Editor and Publisher
John H. Walker
There was more than a measure of excitement in Tarboro this weekend, as North East Carolina Prep received final approval from the State of North Carolina to begin classes on August 1 and a new Distinguished Young Woman of Edgecombe County (nee: Junior Miss) was crowned.
While he jury is still out of charter schools in parts of the country, there are more which are successful than not and the key is the preparation of our youth for the future — both theirs and ours.
On Saturday night, Keihin Auditorium was about two-thirds full to support the 14 young women competing for the opportunity to represent Edgecombe County for the next 12 months.
As soon we got back to the computer, we uploaded a photo of winner Janie Leland on our Facebook page so those who were unable to attend could receive the news.
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Talking about the DYW program, I had one of those “OMG!!!!!” moments as I headed by to my apartment in Lake Valley.
With rain peppering down and the roadway looking blacker than normal because of that, I was driving a bit slower than the 45 mile per hour speed limit as I moved beyond the point where Main and Western come together.
I drove past the houses lining the road and the old service station-turned used car lot-turned vacant business on the left and on past the little convenience store.
Up ahead, on the south side of the roadway is a Hispanic church — and on both Friday night while driving to Cotton’s and Saturday night, while heading to DYW, I had noticed a large number of vehicles parked on the north side of the highway.
It was about 10:30 when my eyes thought they picked up a glimpse of movement in the roadway. Thinking it was a dog or a deer, I let my foot off the gas and them knew it was much, much more.
Three people, one walking alongside the white stripe on the edge of the road and a man and a woman walking down the middle — MIDDLE — of the road became visible as I remember screaming “Oh, my God!” and slamming on the brakes.
Red, my Jeep Wrangler, went into full lockdown and I stopped less than 50 feet from the couple walking the center stripe. As much angry with them as shaken myself, I blew my horn and flashed my hi-beams to signal to them to finish crossing the road.
According to statistics, at 45 it takes about 150 feet to see, react and brake. That means I was about 175 to 200 feet away when I picked up the woman’s bright, blue skirt in the edge of my lights. It was the ONLY piece of clothing that wasn’t dark.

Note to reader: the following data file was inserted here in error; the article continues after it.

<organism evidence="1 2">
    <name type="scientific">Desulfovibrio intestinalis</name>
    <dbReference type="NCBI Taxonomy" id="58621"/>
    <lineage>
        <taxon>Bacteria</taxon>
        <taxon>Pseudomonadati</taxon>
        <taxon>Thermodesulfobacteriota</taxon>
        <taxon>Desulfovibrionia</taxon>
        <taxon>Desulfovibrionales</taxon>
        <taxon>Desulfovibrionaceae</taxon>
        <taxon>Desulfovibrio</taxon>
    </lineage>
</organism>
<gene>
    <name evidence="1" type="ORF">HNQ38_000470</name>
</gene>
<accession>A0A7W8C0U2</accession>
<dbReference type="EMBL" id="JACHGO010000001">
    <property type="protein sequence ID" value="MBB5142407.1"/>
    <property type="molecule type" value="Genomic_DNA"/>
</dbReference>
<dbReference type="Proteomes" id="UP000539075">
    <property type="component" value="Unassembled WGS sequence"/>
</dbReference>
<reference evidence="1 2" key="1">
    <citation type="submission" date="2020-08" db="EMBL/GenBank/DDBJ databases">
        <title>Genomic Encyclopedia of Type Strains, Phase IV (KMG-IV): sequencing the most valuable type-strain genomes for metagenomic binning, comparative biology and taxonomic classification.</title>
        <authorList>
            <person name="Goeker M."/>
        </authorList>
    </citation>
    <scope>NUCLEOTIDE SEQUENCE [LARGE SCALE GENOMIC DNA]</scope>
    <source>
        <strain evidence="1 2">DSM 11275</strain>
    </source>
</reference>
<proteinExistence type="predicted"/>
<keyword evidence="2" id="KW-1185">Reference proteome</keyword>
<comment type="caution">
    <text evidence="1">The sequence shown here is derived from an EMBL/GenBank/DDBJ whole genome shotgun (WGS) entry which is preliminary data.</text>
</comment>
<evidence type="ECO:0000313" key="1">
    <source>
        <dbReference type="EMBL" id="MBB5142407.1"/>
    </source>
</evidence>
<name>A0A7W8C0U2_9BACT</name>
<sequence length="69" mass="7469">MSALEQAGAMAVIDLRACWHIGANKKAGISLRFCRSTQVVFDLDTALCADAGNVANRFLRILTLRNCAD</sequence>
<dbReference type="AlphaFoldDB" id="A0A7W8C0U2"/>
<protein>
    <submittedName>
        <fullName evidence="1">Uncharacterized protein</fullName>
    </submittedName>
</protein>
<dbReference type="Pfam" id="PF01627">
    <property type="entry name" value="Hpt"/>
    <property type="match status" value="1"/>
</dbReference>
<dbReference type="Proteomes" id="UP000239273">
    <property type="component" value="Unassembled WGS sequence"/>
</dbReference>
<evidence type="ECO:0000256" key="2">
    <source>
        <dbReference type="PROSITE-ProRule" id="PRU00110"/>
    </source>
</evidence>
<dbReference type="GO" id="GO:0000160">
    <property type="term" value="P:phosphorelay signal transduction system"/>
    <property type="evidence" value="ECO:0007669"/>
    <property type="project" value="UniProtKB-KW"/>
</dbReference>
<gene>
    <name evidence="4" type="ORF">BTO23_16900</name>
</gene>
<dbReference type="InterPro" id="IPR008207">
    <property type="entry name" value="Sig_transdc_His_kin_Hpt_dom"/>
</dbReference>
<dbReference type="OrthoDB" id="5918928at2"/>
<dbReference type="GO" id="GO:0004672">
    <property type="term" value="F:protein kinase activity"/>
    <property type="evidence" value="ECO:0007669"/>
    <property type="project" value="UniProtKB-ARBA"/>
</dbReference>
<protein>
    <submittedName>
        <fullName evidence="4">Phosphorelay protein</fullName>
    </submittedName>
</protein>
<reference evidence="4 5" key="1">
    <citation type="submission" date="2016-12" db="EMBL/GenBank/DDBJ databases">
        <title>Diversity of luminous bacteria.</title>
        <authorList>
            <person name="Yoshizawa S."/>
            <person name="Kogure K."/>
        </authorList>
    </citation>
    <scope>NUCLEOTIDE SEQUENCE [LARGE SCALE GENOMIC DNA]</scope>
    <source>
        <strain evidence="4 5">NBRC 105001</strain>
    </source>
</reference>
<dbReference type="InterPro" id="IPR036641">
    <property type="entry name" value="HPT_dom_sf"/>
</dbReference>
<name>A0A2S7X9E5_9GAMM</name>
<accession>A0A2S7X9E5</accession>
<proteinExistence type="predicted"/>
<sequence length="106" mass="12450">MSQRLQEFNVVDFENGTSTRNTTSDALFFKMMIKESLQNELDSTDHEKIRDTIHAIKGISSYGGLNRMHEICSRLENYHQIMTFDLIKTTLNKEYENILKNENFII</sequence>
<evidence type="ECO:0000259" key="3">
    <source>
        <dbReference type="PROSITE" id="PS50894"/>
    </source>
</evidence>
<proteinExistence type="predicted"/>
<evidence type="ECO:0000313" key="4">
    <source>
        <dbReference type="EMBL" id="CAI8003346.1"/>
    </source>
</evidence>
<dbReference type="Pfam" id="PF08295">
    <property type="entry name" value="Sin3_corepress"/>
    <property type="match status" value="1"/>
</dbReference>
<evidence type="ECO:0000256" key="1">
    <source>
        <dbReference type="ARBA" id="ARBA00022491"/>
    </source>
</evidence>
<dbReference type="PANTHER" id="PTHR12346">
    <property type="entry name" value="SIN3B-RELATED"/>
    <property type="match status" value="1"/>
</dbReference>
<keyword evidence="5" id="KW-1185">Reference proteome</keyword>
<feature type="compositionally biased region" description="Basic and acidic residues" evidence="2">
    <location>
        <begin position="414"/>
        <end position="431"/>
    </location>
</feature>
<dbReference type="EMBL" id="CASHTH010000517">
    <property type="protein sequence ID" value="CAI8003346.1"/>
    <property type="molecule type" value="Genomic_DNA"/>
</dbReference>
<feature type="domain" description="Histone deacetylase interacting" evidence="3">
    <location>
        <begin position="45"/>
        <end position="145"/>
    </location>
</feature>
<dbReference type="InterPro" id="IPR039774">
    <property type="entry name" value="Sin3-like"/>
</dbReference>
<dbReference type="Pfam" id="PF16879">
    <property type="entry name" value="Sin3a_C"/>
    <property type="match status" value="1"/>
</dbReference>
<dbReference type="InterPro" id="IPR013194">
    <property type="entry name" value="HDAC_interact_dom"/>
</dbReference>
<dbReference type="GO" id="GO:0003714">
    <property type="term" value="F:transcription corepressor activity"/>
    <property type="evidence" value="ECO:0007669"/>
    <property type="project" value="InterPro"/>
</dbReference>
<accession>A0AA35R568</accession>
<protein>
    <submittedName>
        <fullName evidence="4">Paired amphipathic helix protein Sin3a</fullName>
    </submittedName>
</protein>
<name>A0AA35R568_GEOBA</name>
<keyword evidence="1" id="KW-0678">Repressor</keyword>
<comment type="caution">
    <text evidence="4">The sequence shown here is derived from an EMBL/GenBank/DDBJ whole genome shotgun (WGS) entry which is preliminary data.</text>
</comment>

At 55, I wouldn’t have had the reaction time as the charts tell me I would have hit them 40 feet before being able to come to a full stop and I wouldn’t be writing this column now.
The incident reminded me of something my Mom once told me … that you may know what you will do if something happens, but you have no control over the actions of others.
As Michael Conrad, who played Sgt. Phil Esterhaus on Hill Street Blues, always cautioned: “Let’s be careful out there.”
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And here’s my weekly update to you on your newspaper:
• Apologies to everyone involved in the 2012 DYW program for our failure to get an advance story into the newspaper before Friday. Despite having made the assignment and provided contact info, we didn’t follow through. We will continue to strive to do better.
• Despite having a story written and in the files to make it to the paper, one scheduled for last Thursday on North East Carolina Prep didn’t publish. It was a failure to fully communicate as staff members and a new boss learn one another.
• We pulled the skyboxes (the little boxes at the top of the front page) this past week to allow for more room for news. It may not seem like a lot, but that extra nine inches or so allows for another story or bigger photos.
• We continue to work to increase our local story count so you are truly abreast of the things that are going on in the community in which we live. We rely on you to get us a number of items, such as your events and activities, to keep the calendar of events full.
As always, we appreciate your support and understanding as we continue to work to make yours a better newspaper.
(John H. Walker is editor and publisher of The Daily Southerner and may be contacted by email at email@example.com or 823-3106.)